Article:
Also, the three officers submitted contradicting statements in regards to what exactly transpired at Old Naledi just before Momphitlhi’s escape. For instance, Kristen said they parked the car they were using some distance from the yard, but Mudongo said he was the one driving and he parked the car just by the gate.


Mudongo told the court that when Momphitlhi ran off, his partner Phuku shouted the words “O siile” meaning he had escaped. According to Dingake, the words had striking similarities to the words used in a text message sent to Momphitlhi’s younger brother, “Ke siile mo Mapodising….O bolelle Mme.”


A day after Momphitlhi’s disappearance his younger brother received the text message from a mobile phone which was later found to have been an exhibit in a different matter before the police.


Lastly Dingake found it strange that police records such as the cell register and prisoner’s property register disappeared from the police soon after the internal investigation on the missing man begun.


“I put to you that you and the officers you were with colluded to make sure that exhibits go missing. I further put it to you Mr Mudongo that you have something to do with the missing of the exhibits, the cell register and prisoner’s property register…I put it to you that the purported text and what you say Mr Phuku shouted suggests that it was part of the grand scheme to shift what the police had done,” Dingake further levelled the accusation.


Dingake represented Momphitlhi’s family in this matter. The trial continues next Month.

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Seretse, Kgosi may walk free

30th October 2020
BAKANG SERETSE

The P250 million National Petroleum Fund (NPF) saga that has been before court since 2017 seems to be losing its momentum with a high possibility of it being thrown out as defence lawyers unmask incompetency on the part of the Directorate of Public Prosecution (DPP).

The Gaborone High Court this week ruled that the decision by the State to prosecute Justice Zein Kebonang and his twin brother, Sadique Kebonang has been reviewed and set aside. The two brothers have now been cleared of the charges that where laid against them three years ago.

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Understanding the US Electoral College and key election issues 

28th October 2020
Mark J Rozell

The United States (US) will on the 3rd of November 2020 chose between incumbent Donald Trump of the Republicans and former Vice President Joe Biden of the Democrats amid the coronavirus pandemics, which has affected how voting is conducted in the world’s biggest economy.

Trump (74) seeks re-election after trouncing Hillary Clinton in 2016, while Biden (77) is going for his first shot as Democratic nominee after previous unsuccessful spells.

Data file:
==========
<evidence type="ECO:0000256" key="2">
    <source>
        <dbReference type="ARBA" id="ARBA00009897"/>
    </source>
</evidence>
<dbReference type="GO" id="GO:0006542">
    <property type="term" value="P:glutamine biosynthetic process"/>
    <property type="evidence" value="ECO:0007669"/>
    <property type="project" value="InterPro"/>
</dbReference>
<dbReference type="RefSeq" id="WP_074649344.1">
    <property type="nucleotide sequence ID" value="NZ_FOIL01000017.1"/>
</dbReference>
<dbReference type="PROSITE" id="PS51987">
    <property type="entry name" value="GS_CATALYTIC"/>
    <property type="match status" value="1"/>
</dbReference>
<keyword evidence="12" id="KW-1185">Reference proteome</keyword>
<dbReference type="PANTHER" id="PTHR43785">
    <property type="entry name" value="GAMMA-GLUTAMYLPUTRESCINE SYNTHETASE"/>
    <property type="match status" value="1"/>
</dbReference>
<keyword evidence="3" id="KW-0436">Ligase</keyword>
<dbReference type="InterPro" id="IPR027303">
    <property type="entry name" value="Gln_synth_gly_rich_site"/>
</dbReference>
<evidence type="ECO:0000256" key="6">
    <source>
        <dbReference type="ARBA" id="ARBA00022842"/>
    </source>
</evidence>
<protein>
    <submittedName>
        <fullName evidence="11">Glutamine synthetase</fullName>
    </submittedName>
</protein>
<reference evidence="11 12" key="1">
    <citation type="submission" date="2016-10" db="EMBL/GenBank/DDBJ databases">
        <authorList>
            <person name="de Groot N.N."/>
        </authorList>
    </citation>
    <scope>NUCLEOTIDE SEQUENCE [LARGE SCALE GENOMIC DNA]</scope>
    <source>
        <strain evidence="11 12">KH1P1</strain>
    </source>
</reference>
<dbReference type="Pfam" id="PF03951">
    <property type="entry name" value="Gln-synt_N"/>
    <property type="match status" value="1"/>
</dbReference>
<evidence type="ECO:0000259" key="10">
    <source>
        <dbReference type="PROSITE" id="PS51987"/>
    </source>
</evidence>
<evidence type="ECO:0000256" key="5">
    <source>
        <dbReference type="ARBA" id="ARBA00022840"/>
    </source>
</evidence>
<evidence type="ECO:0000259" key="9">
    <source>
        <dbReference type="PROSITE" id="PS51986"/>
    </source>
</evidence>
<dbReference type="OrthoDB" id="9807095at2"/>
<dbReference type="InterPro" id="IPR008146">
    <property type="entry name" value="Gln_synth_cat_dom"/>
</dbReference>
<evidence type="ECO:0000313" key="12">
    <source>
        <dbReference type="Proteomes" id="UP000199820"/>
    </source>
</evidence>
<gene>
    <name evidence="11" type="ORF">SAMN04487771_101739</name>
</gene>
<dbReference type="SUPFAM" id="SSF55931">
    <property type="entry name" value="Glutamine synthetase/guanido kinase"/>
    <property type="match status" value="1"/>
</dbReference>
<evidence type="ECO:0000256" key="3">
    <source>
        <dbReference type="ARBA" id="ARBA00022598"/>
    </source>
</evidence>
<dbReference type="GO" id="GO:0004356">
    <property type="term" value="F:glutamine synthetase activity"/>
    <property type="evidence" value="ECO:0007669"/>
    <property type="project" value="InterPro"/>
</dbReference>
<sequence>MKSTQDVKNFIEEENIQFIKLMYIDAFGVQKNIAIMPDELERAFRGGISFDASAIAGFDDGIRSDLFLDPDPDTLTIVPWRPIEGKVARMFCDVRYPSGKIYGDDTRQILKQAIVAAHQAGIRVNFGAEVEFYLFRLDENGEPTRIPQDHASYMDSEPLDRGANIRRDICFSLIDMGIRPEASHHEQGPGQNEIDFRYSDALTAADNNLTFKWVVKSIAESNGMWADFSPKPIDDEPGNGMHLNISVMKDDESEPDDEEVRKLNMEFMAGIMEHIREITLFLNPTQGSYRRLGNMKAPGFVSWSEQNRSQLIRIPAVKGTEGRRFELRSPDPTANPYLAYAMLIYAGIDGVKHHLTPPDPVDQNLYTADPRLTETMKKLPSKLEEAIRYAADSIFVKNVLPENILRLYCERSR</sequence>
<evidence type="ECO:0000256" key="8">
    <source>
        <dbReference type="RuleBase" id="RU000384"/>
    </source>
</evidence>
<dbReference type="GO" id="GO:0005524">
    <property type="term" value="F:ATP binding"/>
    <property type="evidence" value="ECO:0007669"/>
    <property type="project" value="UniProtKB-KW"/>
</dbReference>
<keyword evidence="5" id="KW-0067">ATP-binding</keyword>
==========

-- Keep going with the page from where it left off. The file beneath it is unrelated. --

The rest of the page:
US Presidents mostly succeed in their re-election bid, but there have been nine individuals who failed to garner a second term mandate, the latest being George W H. Bush, a Republican who served as the 41st US President between 1989 and 1993.

Dr Mark Rozell, a Dean of  the School of Policy and Government at George Mason University  in  Arlington, Virginia describes the complex US electoral system that will deliver the winner at the 3rd November elections.

“The founders of our Republic de-centralised  authority  significantly  in  creating  our  constitutional  system,  which  means that  they  gave  an  enormous  amount  of  independent  power  and  authority  to  State  and  local governments,” Dr Rozell told international media on Elections 2020 Virtual Reporting Tour.

Unlike  parliamentary  democracies, like Botswana the  United  States  does  not  have  all  of  the  national government elected in one year. They do not have what is commonly called mandate elections where  the  entire  federal  government  is  elected  all  in  one  election  cycle  giving  a  “mandate”  to  a particular political party to lead, and instead US have what are called staggered elections, elections over time.

The two house Congress, members of the House of Representatives have two-year long terms of office. Every two years the entire House of Representatives is up for re-election, but senators  serve  for  six  years  and  one  third  of  the  Senate is elected every  two  years.

For this election cycle, US citizens will be electing the President and Vice

President, the entire House of Representatives and one third of the open or contested seats in the Senate, whereas two thirds are still fulfilling the remainder of their terms beyond this year.

An  important  facet  of  US electoral  system  to  understand  given  the  federalism  nature  of  the republic, the US elect presidents State by State, therefore they do not have a national popular vote for the presidency.